Diversity isn’t just about doing the right thing. It turns out you may need diverse employees more than they need you. From boosting creativity and innovation to improving your company culture and employer brand and helping you make better business decisions, diversity pays.
Study after study has shown that companies that get diversity and inclusion right will reap the rewards both culturally and commercially. For example, here are some of the findings from McKinsey’s Diversity Matters report:
● Companies in the top quartile for gender diversity were 15% more likely to have financial returns above the national median for their industry.
● Companies in the top quartile for racial/ethnic diversity were 35% more likely to have financial returns above the national median for their industry.
● Companies with more diversity have access to a wider variety of perspectives, which is highly beneficial in planning and executing a business strategy.
And two further impressive statistics to add to that list:
● A study by Josh Bersin found inclusive companies are 1.7x more likely to be innovation leaders in their market.
● A Glassdoor survey found 67% of job seekers think a more diverse workforce is important when choosing a job.
So having understood the importance of diversity in hiring, how do you achieve it? It’s all about recognising and minimising bias. While we may not be consciously prejudiced, all of us are unconsciously biased. Because bias is unconscious, it can’t be solved with training; we need to find other ways to counteract it.
Types of bias
Confirmation bias: favouring information that confirms your existing biases or beliefs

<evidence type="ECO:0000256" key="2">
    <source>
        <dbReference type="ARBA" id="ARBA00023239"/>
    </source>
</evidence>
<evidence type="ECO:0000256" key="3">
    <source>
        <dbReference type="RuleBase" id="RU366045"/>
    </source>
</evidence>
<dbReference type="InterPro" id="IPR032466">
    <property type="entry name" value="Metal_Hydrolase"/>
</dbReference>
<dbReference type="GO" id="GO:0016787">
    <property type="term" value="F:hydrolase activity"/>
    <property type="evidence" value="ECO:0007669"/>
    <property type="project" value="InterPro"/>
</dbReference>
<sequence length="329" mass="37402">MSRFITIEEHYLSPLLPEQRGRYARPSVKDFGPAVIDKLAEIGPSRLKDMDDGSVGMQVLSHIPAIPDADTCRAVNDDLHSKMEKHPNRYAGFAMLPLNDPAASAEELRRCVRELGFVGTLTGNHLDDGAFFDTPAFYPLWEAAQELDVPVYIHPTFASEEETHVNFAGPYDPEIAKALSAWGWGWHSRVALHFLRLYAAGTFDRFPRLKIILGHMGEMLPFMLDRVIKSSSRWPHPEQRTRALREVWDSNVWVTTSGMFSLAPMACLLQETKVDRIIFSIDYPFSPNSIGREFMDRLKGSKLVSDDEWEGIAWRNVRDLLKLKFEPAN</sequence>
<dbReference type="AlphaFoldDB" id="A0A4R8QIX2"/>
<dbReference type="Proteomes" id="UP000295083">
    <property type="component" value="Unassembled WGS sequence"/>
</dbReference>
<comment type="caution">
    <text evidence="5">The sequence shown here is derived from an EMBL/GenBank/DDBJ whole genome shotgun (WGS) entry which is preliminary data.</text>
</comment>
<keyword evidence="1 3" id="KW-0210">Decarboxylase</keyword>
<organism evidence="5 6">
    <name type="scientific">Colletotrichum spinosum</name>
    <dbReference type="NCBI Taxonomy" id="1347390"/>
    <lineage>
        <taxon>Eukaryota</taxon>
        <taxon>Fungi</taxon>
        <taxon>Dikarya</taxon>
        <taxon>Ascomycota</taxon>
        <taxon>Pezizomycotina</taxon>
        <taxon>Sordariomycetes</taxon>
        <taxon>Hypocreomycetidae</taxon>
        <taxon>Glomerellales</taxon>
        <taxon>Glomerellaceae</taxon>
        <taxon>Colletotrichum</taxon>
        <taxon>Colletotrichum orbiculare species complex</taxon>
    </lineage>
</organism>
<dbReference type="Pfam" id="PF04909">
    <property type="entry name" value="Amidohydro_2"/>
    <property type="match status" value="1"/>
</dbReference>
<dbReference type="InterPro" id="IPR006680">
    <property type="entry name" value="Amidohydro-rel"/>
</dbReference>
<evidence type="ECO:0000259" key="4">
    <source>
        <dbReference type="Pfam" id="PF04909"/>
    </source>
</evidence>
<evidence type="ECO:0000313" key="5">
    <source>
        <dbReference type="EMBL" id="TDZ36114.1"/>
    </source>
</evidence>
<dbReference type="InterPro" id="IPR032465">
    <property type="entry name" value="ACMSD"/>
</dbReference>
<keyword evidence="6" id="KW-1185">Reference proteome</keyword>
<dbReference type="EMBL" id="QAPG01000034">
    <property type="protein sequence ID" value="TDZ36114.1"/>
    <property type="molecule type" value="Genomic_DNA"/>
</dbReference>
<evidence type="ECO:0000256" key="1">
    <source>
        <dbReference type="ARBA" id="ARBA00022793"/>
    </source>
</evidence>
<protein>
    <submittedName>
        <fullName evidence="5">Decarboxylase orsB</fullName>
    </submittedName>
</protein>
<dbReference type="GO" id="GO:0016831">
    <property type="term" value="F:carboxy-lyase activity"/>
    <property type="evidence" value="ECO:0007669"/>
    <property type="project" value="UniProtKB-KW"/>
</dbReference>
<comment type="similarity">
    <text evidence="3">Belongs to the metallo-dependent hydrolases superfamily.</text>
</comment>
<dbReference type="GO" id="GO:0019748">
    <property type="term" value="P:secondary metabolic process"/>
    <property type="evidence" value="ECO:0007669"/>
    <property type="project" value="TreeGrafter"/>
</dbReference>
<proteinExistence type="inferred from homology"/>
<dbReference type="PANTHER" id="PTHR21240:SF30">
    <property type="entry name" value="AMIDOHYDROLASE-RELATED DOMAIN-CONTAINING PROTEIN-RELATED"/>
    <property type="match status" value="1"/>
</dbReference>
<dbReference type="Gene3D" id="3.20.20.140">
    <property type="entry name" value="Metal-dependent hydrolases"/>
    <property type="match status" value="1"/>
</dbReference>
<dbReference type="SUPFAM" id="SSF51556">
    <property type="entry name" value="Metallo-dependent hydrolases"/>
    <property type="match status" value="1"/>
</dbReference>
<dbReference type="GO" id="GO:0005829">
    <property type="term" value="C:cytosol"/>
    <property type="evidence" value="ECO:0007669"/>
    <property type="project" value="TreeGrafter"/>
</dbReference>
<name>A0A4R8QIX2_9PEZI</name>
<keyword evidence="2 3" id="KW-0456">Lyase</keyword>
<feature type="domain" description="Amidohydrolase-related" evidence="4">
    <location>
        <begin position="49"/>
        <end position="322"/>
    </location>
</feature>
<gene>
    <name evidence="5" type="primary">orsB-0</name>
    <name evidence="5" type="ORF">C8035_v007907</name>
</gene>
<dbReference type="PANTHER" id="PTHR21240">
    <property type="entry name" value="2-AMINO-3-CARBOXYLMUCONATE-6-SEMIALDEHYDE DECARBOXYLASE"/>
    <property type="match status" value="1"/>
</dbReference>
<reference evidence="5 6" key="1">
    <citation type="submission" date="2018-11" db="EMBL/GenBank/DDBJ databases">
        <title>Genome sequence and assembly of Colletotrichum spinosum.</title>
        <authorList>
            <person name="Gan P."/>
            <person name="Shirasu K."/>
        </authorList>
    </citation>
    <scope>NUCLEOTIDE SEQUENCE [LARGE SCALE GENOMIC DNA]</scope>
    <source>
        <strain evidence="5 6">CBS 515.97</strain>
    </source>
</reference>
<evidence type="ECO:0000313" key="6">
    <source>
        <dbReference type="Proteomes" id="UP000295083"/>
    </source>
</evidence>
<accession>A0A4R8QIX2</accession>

Heuristic bias: judging people’s suitability for a job by superficial factors like tattoos or weight
Affinity bias: an unconscious preference for people who remind you of yourself or of someone you like
Conformity bias: a tendency to behave like the people around you instead of using your own judgement
Intuition: basing hiring decisions on a ‘gut feeling’.
So how can you prevent bias in your recruitment process? There are many different methods, but here are a few of the most important:
Making sure you actually have a job description in place, with criteria everyone involved in the hire has agreed to, will help you avoid bias by hiring with skills and competencies in mind. Make sure all the language in the job description is gender-neutral and reflects your inclusive culture.
Removing candidates’ names, gender, age and other non-essential information like education and hobbies will help you focus on skills and avoid consciously or unconsciously biased decisions.
Studies show using gender-neutral language in job ads will fill the role faster than ads with either a masculine or feminine bias, and will attract a more diverse range of candidates. What’s more, candidates from diverse backgrounds will be more likely to apply if you include an equal opportunities statement in your ads.
Creating a Diversity, Equality and Inclusion Strategy
If you don’t already have one, create a strategy document outlining specific diversity, equality and inclusion goals for your organisation, target dates for achieving them, and the steps you plan to take to get there.